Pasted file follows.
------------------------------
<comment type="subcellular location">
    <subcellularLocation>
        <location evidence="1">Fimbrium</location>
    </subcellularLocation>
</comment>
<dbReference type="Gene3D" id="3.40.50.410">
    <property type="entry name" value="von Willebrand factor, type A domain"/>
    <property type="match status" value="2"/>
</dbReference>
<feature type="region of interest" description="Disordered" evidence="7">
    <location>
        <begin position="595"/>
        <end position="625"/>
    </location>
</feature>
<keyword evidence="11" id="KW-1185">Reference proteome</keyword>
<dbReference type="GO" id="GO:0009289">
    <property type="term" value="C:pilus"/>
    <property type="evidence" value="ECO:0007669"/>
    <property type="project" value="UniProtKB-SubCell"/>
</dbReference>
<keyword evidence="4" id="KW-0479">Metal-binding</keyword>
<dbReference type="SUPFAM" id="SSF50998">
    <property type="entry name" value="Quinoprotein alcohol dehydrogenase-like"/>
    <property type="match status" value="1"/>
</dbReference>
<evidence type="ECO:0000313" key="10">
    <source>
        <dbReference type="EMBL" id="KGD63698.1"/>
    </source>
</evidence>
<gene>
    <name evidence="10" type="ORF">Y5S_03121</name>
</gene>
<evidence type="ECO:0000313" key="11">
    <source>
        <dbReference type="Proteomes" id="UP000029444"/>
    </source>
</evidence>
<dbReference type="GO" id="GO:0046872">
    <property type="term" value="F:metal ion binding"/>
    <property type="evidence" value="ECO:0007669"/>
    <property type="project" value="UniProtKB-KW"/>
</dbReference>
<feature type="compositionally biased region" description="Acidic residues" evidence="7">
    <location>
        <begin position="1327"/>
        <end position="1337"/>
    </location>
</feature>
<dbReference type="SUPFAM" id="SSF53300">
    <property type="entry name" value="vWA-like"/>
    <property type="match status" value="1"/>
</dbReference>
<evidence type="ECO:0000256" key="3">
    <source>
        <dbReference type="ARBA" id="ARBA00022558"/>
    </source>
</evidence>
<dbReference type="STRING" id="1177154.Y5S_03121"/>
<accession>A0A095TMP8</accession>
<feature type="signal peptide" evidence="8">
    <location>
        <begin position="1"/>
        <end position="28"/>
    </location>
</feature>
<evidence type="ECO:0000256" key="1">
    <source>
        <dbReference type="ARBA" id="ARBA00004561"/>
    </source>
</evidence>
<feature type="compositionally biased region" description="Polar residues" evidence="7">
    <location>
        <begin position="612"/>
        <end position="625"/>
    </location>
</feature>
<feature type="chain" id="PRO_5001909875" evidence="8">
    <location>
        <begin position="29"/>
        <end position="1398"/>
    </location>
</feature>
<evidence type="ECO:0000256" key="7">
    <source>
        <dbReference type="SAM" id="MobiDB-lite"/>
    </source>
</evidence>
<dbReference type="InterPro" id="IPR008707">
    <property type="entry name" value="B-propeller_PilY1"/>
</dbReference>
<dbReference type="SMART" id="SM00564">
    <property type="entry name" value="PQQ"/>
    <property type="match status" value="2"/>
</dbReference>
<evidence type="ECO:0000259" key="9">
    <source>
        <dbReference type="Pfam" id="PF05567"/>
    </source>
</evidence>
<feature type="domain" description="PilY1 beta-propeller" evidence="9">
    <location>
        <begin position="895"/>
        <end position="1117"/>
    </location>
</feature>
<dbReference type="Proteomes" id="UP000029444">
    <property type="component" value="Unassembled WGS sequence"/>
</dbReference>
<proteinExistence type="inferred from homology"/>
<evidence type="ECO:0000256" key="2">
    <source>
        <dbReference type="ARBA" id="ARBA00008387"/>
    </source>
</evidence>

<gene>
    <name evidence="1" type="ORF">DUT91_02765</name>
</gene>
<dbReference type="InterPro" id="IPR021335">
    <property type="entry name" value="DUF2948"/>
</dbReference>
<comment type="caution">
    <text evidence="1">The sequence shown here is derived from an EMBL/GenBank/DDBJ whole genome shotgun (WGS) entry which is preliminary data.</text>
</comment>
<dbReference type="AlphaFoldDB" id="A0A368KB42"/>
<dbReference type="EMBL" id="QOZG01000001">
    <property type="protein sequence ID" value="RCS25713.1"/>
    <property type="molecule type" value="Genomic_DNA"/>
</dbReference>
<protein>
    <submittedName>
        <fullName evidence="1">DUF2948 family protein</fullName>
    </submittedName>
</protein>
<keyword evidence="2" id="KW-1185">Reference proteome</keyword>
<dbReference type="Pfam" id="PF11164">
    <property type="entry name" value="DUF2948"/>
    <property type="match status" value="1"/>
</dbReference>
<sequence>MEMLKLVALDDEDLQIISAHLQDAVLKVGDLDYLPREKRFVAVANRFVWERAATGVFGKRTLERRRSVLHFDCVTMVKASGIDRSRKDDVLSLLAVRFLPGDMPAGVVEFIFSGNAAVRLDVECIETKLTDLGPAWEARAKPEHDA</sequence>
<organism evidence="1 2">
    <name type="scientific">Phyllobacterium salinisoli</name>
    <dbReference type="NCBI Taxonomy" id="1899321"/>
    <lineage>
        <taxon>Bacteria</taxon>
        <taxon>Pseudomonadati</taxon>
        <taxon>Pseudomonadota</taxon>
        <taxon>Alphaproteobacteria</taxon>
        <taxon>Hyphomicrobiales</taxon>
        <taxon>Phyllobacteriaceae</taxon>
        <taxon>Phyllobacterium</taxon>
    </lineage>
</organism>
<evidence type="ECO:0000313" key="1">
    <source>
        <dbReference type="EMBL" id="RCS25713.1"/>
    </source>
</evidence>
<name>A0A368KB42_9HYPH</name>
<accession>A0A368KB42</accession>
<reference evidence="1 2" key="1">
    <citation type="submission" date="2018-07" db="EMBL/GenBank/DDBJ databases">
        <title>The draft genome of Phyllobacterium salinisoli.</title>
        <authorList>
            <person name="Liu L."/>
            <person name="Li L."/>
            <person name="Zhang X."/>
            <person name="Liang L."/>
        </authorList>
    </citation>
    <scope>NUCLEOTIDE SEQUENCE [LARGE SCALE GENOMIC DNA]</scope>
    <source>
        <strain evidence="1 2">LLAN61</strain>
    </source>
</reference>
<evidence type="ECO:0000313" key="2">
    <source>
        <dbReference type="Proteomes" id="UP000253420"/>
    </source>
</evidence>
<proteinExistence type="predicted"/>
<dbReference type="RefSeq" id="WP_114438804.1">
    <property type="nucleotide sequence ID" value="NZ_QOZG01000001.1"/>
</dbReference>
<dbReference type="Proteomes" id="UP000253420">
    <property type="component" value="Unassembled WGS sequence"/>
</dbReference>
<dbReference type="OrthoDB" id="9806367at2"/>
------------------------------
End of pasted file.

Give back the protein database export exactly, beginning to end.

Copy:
<comment type="subcellular location">
    <subcellularLocation>
        <location evidence="1">Fimbrium</location>
    </subcellularLocation>
</comment>
<dbReference type="Gene3D" id="3.40.50.410">
    <property type="entry name" value="von Willebrand factor, type A domain"/>
    <property type="match status" value="2"/>
</dbReference>
<feature type="region of interest" description="Disordered" evidence="7">
    <location>
        <begin position="595"/>
        <end position="625"/>
    </location>
</feature>
<keyword evidence="11" id="KW-1185">Reference proteome</keyword>
<dbReference type="GO" id="GO:0009289">
    <property type="term" value="C:pilus"/>
    <property type="evidence" value="ECO:0007669"/>
    <property type="project" value="UniProtKB-SubCell"/>
</dbReference>
<keyword evidence="4" id="KW-0479">Metal-binding</keyword>
<dbReference type="SUPFAM" id="SSF50998">
    <property type="entry name" value="Quinoprotein alcohol dehydrogenase-like"/>
    <property type="match status" value="1"/>
</dbReference>
<evidence type="ECO:0000313" key="10">
    <source>
        <dbReference type="EMBL" id="KGD63698.1"/>
    </source>
</evidence>
<gene>
    <name evidence="10" type="ORF">Y5S_03121</name>
</gene>
<evidence type="ECO:0000313" key="11">
    <source>
        <dbReference type="Proteomes" id="UP000029444"/>
    </source>
</evidence>
<dbReference type="GO" id="GO:0046872">
    <property type="term" value="F:metal ion binding"/>
    <property type="evidence" value="ECO:0007669"/>
    <property type="project" value="UniProtKB-KW"/>
</dbReference>
<feature type="compositionally biased region" description="Acidic residues" evidence="7">
    <location>
        <begin position="1327"/>
        <end position="1337"/>
    </location>
</feature>
<dbReference type="SUPFAM" id="SSF53300">
    <property type="entry name" value="vWA-like"/>
    <property type="match status" value="1"/>
</dbReference>
<evidence type="ECO:0000256" key="3">
    <source>
        <dbReference type="ARBA" id="ARBA00022558"/>
    </source>
</evidence>
<dbReference type="STRING" id="1177154.Y5S_03121"/>
<accession>A0A095TMP8</accession>
<feature type="signal peptide" evidence="8">
    <location>
        <begin position="1"/>
        <end position="28"/>
    </location>
</feature>
<evidence type="ECO:0000256" key="1">
    <source>
        <dbReference type="ARBA" id="ARBA00004561"/>
    </source>
</evidence>
<feature type="compositionally biased region" description="Polar residues" evidence="7">
    <location>
        <begin position="612"/>
        <end position="625"/>
    </location>
</feature>
<feature type="chain" id="PRO_5001909875" evidence="8">
    <location>
        <begin position="29"/>
        <end position="1398"/>
    </location>
</feature>
<evidence type="ECO:0000256" key="7">
    <source>
        <dbReference type="SAM" id="MobiDB-lite"/>
    </source>
</evidence>
<dbReference type="InterPro" id="IPR008707">
    <property type="entry name" value="B-propeller_PilY1"/>
</dbReference>
<dbReference type="SMART" id="SM00564">
    <property type="entry name" value="PQQ"/>
    <property type="match status" value="2"/>
</dbReference>
<evidence type="ECO:0000259" key="9">
    <source>
        <dbReference type="Pfam" id="PF05567"/>
    </source>
</evidence>
<feature type="domain" description="PilY1 beta-propeller" evidence="9">
    <location>
        <begin position="895"/>
        <end position="1117"/>
    </location>
</feature>
<dbReference type="Proteomes" id="UP000029444">
    <property type="component" value="Unassembled WGS sequence"/>
</dbReference>
<proteinExistence type="inferred from homology"/>
<evidence type="ECO:0000256" key="2">
    <source>
        <dbReference type="ARBA" id="ARBA00008387"/>
    </source>
</evidence>

<gene>
    <name evidence="1" type="ORF">DUT91_02765</name>
</gene>
<dbReference type="InterPro" id="IPR021335">
    <property type="entry name" value="DUF2948"/>
</dbReference>
<comment type="caution">
    <text evidence="1">The sequence shown here is derived from an EMBL/GenBank/DDBJ whole genome shotgun (WGS) entry which is preliminary data.</text>
</comment>
<dbReference type="AlphaFoldDB" id="A0A368KB42"/>
<dbReference type="EMBL" id="QOZG01000001">
    <property type="protein sequence ID" value="RCS25713.1"/>
    <property type="molecule type" value="Genomic_DNA"/>
</dbReference>
<protein>
    <submittedName>
        <fullName evidence="1">DUF2948 family protein</fullName>
    </submittedName>
</protein>
<keyword evidence="2" id="KW-1185">Reference proteome</keyword>
<dbReference type="Pfam" id="PF11164">
    <property type="entry name" value="DUF2948"/>
    <property type="match status" value="1"/>
</dbReference>
<sequence>MEMLKLVALDDEDLQIISAHLQDAVLKVGDLDYLPREKRFVAVANRFVWERAATGVFGKRTLERRRSVLHFDCVTMVKASGIDRSRKDDVLSLLAVRFLPGDMPAGVVEFIFSGNAAVRLDVECIETKLTDLGPAWEARAKPEHDA</sequence>
<organism evidence="1 2">
    <name type="scientific">Phyllobacterium salinisoli</name>
    <dbReference type="NCBI Taxonomy" id="1899321"/>
    <lineage>
        <taxon>Bacteria</taxon>
        <taxon>Pseudomonadati</taxon>
        <taxon>Pseudomonadota</taxon>
        <taxon>Alphaproteobacteria</taxon>
        <taxon>Hyphomicrobiales</taxon>
        <taxon>Phyllobacteriaceae</taxon>
        <taxon>Phyllobacterium</taxon>
    </lineage>
</organism>
<evidence type="ECO:0000313" key="1">
    <source>
        <dbReference type="EMBL" id="RCS25713.1"/>
    </source>
</evidence>
<name>A0A368KB42_9HYPH</name>
<accession>A0A368KB42</accession>
<reference evidence="1 2" key="1">
    <citation type="submission" date="2018-07" db="EMBL/GenBank/DDBJ databases">
        <title>The draft genome of Phyllobacterium salinisoli.</title>
        <authorList>
            <person name="Liu L."/>
            <person name="Li L."/>
            <person name="Zhang X."/>
            <person name="Liang L."/>
        </authorList>
    </citation>
    <scope>NUCLEOTIDE SEQUENCE [LARGE SCALE GENOMIC DNA]</scope>
    <source>
        <strain evidence="1 2">LLAN61</strain>
    </source>
</reference>
<evidence type="ECO:0000313" key="2">
    <source>
        <dbReference type="Proteomes" id="UP000253420"/>
    </source>
</evidence>
<proteinExistence type="predicted"/>
<dbReference type="RefSeq" id="WP_114438804.1">
    <property type="nucleotide sequence ID" value="NZ_QOZG01000001.1"/>
</dbReference>
<dbReference type="Proteomes" id="UP000253420">
    <property type="component" value="Unassembled WGS sequence"/>
</dbReference>
<dbReference type="OrthoDB" id="9806367at2"/>